Rep. Pricey Harrison, D-Guilford, said the way Guilford County is clustered with Alamance and Randolph counties in the Senate does not seem ideal. “We have a large portion of High Point African American voters … that are included in a Senate district in Randolph County, where obviously the differences are pretty stark in terms of interests of those different geographical areas.”
In the 2011 Senate mapping plan, Guilford had been grouped with Rockingham instead of Alamance and Randolph. Rockingham is home to Senate President Pro Tem Phil Berger, a Republican.
In a lawsuit that successfully challenged the state House and Senate maps enacted in 2017, several experts independently analyzed the cluster and found evidence of extreme gerrymandering. However, the cluster itself was never changed.
The new county clustering study showed that Guilford and Rockingham should constitute their own cluster based on the 2020 census data.
Gerrymandering: easy enough to identify, but hard to root out
Experts at the Brennan Center for Justice described the new redistricting cycle as “the most challenging ever” because of what they describe as a conservative backlash against the growing political power of communities of color.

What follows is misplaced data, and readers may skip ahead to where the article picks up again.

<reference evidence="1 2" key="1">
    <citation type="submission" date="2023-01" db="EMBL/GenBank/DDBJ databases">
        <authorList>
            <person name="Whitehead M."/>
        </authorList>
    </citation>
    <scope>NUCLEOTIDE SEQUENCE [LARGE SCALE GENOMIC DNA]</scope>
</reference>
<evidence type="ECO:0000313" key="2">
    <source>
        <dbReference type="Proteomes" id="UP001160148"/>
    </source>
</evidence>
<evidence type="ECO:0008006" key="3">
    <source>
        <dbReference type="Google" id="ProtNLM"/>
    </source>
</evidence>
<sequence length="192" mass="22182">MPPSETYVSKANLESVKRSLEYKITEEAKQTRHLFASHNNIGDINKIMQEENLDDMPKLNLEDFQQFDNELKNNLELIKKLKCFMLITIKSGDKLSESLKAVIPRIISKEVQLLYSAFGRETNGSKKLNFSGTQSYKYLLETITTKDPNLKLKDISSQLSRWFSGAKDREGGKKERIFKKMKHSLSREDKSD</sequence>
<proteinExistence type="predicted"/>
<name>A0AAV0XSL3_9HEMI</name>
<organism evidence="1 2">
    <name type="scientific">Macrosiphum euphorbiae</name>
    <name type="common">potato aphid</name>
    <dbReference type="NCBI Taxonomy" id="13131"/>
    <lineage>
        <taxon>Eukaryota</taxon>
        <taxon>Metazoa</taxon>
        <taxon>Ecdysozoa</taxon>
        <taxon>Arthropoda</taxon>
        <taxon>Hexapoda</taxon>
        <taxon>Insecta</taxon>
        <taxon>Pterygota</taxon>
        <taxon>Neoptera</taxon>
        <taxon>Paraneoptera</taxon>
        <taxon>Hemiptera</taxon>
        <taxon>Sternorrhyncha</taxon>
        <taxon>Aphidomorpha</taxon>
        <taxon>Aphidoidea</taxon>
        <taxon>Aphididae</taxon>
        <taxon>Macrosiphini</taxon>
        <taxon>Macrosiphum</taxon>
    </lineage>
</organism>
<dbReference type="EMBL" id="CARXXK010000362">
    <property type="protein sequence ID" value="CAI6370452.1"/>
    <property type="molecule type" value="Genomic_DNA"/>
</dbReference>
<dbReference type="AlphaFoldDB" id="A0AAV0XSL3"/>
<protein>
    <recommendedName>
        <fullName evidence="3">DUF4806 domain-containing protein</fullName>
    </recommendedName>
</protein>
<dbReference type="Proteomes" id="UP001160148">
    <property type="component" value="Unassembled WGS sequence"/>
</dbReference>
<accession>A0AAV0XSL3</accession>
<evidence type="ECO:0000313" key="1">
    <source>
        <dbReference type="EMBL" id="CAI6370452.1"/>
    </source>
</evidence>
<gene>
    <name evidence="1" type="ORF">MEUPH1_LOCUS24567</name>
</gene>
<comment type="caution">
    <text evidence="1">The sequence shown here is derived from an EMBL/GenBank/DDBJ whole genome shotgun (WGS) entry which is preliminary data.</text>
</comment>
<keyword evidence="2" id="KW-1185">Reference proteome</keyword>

In the past decade, the North Carolina legislature has engaged in litigation challenging its racial and partisan gerrymanders and the practice of diluting certain racial and political groups’ voting power.
This has resulted in the legislators’ promise to exclude partisan and racial data in the current cycle, though many argue that legislators should study racial data in drawing district lines to ensure communities of color have the equal opportunity to select candidates of their choice.
Christopher Kenny, a Ph.D. candidate in government and redistricting researcher at Harvard University, said there are many indicators of the political landscape even when map drawers are not actively looking at election data.
For example, urban areas tend to vote Democratic. Accordingly, splitting up more urban areas “cracks” Democratic votes, Kenny said.
“If you’re allowed to look at certain racial groups, you might know that Black voters tend to vote more Democratic, urban Black voters tend to vote even more Democratic than non-urban Black voters.”
While it is often difficult to detect the use of partisan data during the redistricting process even with transparency measures in place, Kenny said, the main way to detect irregularity in maps is a redistricting simulation method.